Troublesome nightclubs could be shuttered within hours under legislation that is headed toward a final vote within weeks.
Amidst mixed reviews from community members and those in the industry, legislation granting more power to the Entertainment Commission was approved Monday by the Board of Supervisors City Operations and Neighborhood Services Committee.
The proposal is meant to enable the commission to crack down on troubled nightclubs blamed for violence in neighborhoods such as North Beach, SoMa and the Mission, which have the highest concentrations of the party stops.
The legislation provides the Entertainment Commission “with the power to cite, to regulate and to shut down” the “few bad clubs,” Board of Supervisors President David Chiu said.
The commission would have the ability to temporarily suspend the permits of clubs in a matter of hours under certain conditions, including a club’s failure to follow the security plan. The commission’s executive director could suspend a permit for 72 hours — after giving the club owner an eight-hour notice — if there are concerns about public safety.
The proposal also establishes a clear process for the commission to grant one-time and permanent extended-hour permits — to allow businesses to operate past 2 a.m. — with built-in controls to limit how many are issued.
“There is some give and take on this legislation,” said Supervisor Bevan Dufty, the committee chair. “We will see some good things happen.”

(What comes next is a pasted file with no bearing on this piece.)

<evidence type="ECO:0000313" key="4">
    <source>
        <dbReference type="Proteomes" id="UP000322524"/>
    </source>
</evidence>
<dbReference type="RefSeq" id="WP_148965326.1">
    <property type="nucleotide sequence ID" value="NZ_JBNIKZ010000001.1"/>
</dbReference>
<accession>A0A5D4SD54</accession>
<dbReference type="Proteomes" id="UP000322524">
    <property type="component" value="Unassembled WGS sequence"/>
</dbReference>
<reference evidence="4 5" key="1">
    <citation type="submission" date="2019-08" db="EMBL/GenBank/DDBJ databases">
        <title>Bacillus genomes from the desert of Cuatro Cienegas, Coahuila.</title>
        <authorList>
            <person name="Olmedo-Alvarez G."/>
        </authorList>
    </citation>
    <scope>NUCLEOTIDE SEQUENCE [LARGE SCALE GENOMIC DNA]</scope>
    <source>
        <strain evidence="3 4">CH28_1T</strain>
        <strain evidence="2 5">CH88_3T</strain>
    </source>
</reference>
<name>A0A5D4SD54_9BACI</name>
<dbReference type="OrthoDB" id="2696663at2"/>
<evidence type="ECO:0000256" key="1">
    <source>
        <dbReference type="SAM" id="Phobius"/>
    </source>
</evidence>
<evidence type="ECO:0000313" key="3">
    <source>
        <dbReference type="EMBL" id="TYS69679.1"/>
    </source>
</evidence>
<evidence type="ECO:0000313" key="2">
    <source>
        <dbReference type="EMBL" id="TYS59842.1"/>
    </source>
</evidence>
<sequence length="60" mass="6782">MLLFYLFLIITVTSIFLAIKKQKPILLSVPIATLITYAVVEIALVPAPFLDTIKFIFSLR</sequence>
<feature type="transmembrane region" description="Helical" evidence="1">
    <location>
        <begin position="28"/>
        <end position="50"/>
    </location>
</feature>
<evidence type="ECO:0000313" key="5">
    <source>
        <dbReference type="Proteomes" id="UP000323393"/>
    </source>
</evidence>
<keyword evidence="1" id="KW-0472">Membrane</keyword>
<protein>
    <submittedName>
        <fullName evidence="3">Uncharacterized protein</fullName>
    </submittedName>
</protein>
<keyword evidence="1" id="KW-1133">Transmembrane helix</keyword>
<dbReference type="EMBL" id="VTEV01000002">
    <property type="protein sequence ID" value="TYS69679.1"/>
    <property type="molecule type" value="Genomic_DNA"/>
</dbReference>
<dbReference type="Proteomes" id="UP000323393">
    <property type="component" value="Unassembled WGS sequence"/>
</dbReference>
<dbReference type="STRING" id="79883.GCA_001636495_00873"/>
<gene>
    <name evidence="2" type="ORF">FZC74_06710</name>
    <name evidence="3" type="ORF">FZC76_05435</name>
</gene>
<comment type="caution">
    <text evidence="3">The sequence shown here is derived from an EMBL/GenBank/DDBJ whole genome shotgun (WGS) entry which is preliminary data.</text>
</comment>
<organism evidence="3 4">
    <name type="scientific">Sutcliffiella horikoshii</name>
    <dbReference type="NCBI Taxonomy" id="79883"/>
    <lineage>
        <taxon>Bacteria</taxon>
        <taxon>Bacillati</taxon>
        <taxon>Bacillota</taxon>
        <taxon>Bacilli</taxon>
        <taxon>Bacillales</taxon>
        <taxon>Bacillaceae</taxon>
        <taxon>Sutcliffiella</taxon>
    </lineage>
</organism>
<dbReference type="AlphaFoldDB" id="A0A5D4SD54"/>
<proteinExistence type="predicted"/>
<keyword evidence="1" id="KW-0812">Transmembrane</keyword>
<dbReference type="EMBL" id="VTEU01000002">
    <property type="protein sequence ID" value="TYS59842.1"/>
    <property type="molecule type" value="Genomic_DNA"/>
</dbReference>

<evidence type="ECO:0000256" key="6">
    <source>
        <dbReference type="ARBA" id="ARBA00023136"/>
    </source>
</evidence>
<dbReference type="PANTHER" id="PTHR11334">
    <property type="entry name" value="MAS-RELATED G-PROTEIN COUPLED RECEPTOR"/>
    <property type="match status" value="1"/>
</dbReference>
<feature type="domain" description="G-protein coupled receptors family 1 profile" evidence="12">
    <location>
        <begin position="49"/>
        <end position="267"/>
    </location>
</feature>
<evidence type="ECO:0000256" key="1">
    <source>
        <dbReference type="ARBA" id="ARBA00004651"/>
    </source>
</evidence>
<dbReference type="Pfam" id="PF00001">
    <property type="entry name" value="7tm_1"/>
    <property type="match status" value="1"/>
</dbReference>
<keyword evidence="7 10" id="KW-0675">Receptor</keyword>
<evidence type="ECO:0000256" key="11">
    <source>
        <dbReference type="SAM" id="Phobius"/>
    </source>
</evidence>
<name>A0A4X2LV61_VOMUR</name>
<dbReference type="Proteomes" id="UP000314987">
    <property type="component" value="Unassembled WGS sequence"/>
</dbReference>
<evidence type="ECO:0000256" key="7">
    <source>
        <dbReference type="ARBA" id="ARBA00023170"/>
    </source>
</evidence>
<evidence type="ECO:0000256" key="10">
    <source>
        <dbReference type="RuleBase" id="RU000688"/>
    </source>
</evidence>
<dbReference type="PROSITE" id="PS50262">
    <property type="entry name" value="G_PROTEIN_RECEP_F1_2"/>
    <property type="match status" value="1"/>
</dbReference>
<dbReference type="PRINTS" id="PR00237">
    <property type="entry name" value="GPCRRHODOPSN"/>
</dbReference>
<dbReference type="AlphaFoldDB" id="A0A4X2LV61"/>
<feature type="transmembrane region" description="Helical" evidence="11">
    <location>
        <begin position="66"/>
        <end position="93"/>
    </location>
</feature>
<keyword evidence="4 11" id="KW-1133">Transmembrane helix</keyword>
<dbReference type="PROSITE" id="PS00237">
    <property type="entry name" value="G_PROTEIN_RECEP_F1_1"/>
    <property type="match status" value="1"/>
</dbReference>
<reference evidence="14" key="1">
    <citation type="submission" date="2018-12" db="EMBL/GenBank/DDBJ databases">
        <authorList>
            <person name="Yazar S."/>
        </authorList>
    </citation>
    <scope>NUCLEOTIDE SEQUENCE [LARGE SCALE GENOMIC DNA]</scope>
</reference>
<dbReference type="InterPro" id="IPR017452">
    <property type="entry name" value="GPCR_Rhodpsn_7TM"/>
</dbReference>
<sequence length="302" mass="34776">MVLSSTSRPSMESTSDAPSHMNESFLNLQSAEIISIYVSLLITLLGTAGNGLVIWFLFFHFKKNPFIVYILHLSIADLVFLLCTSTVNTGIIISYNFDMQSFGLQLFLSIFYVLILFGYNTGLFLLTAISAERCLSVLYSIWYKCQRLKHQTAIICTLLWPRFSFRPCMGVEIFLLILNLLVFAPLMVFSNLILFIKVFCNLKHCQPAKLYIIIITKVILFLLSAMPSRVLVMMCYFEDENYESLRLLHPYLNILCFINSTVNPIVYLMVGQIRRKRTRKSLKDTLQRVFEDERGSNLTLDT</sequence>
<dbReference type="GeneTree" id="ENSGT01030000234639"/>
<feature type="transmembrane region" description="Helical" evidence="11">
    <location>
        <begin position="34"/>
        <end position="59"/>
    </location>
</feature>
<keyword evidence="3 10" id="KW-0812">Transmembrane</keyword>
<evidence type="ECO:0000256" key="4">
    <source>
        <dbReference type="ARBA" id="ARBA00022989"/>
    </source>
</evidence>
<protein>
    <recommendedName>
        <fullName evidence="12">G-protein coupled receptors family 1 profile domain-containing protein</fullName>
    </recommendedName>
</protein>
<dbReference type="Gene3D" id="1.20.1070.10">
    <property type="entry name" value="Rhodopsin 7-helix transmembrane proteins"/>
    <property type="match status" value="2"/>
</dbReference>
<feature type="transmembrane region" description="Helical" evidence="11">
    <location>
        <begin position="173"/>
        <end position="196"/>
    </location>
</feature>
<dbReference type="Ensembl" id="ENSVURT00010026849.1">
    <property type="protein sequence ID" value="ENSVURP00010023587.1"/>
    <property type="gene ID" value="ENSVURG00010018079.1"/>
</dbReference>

During the hearing, some community members faulted The City for not doing enough and some in the industry worried The City is going too far in its restrictions, threatening San Francisco’s vibrant nightlife.
The Entertainment Commission also came under attack with arguments about whether it should even exist.
The debate sounds far from over.
“I don’t think this is the final reform,” Chiu said. “Can the Entertainment Commission adequately regulate the bad apples of its industry? If there are no improvements I will look into broader reform.”
Chiu said he plans to introduce legislation today that would create regular hearings at the board’s Public Safety Committee to assess whether the commission is having success, disclose statistics about violence associated with the clubs and hear updates about the handling of club complaints.
The full board is expected to vote a week from Tuesday on the legislation.